On the 113th day since I began thinking about the assassination, I come home from work exhausted. A fight had broken out at the club for whatever reasons, a girl or something, I don’t know. One of the guys involved, a real asshole, had spat on me as I tried to break it up. I arrive home at 2:30 am completely wiped out and frustrated, thinking that in a matter of minutes I will yet again have to listen to the muezzin’s nightly caterwauling.

Is now the time to do it? At this point I no longer care about finesse and subtlety. I could simply grab a piece of wood or a brick and use it to smash his skull.

But 3 am comes and goes and still no sound emerges from the musholla. The muezzin has never been late, not even once. What has happened? Time passes and I end up not sleeping, wondering where the muezzin has gone to. Is he sick? Is he bound for his hometown, or anywhere out of town for that matter? A giddy notion comes to my mind: have I killed him by the power of thought alone?

I grin in satisfaction at the thought, and shortly after fall into a deep slumber.

I wake up around noon to the sound of an announcement being made over the musholla loudspeakers. My brain is still fuzzy with sleep and my eyes heavy, but it seems to me that it is a different voice speaking on the loudspeaker. I start to pay more attention, and slowly, understanding dawns.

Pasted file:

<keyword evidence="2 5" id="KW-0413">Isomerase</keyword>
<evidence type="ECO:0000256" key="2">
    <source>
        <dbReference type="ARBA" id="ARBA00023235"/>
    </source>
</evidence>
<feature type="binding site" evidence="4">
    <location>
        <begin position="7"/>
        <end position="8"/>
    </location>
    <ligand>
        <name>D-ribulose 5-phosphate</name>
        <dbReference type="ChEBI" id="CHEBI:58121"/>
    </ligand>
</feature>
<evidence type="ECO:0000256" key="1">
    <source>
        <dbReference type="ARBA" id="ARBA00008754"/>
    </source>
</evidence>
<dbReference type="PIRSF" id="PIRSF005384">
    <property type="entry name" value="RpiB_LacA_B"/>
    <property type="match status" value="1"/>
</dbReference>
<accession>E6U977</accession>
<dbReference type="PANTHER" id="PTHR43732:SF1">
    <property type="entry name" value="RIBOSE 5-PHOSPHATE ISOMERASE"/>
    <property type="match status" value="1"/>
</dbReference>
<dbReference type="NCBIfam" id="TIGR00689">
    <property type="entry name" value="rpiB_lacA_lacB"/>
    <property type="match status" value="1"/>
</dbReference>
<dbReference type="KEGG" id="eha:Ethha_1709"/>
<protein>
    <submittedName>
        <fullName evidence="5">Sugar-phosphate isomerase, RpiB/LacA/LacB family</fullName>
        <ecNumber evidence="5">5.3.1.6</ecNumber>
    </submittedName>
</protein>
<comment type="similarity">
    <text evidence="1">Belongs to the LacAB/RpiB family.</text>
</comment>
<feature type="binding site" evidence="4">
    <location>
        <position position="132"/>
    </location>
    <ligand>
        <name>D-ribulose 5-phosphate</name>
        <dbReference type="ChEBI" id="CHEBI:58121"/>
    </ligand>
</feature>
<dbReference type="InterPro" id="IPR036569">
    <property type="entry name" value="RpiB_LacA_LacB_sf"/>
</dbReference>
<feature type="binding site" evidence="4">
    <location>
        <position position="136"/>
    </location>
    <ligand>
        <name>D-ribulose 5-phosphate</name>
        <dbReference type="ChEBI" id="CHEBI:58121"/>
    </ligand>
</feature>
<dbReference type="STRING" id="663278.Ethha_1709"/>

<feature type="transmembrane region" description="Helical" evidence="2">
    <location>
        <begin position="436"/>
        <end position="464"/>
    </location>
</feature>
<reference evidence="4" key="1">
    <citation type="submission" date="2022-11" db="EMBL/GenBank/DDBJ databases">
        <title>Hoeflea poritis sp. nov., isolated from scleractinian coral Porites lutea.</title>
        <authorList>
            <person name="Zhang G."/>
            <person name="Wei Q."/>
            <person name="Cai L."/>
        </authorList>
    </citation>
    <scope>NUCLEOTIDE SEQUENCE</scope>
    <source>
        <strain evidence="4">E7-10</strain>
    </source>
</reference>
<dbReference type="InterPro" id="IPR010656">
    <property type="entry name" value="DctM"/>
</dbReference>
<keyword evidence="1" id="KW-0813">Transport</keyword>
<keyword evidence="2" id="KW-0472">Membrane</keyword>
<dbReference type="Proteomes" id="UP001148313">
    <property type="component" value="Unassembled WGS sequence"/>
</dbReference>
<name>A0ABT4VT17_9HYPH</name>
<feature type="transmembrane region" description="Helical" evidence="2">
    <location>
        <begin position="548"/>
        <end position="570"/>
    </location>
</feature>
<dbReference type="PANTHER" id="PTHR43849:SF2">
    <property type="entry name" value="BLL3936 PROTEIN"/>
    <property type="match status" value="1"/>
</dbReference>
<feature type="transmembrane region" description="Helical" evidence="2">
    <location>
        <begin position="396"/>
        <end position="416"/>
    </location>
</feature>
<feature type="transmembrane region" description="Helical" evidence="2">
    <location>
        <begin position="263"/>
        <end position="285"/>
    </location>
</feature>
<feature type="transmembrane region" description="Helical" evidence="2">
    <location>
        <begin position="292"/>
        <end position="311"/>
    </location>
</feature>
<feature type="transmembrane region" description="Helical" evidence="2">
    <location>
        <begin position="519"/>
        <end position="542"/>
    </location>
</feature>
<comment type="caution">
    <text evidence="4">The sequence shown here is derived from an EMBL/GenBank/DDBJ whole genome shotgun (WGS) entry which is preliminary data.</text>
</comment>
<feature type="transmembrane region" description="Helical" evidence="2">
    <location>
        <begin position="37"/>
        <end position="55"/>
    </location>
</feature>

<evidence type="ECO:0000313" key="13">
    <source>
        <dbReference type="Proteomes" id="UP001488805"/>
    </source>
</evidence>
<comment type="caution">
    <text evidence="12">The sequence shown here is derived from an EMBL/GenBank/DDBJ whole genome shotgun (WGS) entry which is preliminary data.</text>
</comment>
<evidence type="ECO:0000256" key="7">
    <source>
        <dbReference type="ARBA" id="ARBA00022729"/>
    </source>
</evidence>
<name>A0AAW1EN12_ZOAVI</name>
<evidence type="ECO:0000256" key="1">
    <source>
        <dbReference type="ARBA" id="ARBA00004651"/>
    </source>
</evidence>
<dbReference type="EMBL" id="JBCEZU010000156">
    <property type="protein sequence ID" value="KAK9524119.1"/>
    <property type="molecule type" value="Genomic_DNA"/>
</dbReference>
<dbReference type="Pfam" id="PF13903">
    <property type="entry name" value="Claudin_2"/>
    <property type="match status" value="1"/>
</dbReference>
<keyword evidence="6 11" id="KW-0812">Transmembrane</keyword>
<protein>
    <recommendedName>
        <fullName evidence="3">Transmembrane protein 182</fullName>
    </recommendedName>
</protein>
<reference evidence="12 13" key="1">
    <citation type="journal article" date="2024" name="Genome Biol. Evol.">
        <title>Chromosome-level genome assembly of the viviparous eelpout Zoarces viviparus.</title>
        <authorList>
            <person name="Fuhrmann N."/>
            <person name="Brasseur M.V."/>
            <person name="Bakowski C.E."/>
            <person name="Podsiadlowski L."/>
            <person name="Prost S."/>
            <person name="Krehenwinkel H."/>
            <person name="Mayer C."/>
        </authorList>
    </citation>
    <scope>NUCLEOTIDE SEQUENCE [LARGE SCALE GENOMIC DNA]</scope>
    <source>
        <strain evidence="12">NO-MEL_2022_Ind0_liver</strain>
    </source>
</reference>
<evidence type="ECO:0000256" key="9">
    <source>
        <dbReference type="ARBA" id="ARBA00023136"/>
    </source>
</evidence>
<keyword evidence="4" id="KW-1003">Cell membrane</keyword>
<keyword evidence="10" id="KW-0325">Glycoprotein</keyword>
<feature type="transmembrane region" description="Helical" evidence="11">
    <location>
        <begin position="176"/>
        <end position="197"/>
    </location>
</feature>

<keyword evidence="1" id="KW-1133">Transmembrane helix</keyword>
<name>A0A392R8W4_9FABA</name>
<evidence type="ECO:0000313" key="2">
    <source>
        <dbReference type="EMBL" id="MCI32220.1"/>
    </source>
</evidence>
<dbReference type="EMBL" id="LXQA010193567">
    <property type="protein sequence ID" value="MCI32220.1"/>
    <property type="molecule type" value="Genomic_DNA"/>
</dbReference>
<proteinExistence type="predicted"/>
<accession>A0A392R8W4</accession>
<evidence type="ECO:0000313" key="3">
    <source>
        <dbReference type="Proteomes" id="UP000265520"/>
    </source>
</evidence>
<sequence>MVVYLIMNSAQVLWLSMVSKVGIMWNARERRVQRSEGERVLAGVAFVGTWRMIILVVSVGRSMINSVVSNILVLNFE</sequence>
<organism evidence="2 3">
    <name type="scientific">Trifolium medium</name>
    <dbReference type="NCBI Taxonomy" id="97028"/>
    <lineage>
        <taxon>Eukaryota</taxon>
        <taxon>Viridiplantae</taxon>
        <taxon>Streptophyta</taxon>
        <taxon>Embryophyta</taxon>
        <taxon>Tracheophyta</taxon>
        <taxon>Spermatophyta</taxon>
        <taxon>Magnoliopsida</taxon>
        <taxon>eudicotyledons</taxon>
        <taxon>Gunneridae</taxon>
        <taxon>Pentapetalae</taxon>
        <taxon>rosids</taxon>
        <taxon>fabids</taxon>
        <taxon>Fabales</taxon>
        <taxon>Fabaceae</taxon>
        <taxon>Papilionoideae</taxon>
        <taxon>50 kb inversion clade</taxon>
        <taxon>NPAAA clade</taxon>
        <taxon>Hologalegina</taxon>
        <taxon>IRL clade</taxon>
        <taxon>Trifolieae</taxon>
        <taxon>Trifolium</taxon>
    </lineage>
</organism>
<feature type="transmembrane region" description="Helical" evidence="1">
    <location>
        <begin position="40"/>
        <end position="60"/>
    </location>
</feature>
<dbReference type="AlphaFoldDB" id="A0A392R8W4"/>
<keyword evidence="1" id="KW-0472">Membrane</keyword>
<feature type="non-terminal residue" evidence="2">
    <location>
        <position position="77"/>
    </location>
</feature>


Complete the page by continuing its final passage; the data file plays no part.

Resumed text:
Inna lillahi wa Inna ilaihi rojiun, we belong to Allah and to Him we shall return. Our muezzin has passed away in peace at two this morning. Funeral prayers will be said for him at today’s zuhur [midday] prayers. Those who wish to join the prayers, please get ready now.”

I sit up immediately on hearing the announcement. Son of a gun! It’s really happened! The muezzin is dead! I’m in transports of joy. I get up in a hurry and head for the bathroom, thinking of going to the musholla to verify the great news. I stagger into the bathroom, still groggy from sleep, but why is the floor so slick with slime? I slip and fall, my head hits the floor, and there is only a brief moment when the shock registers before everything goes dark.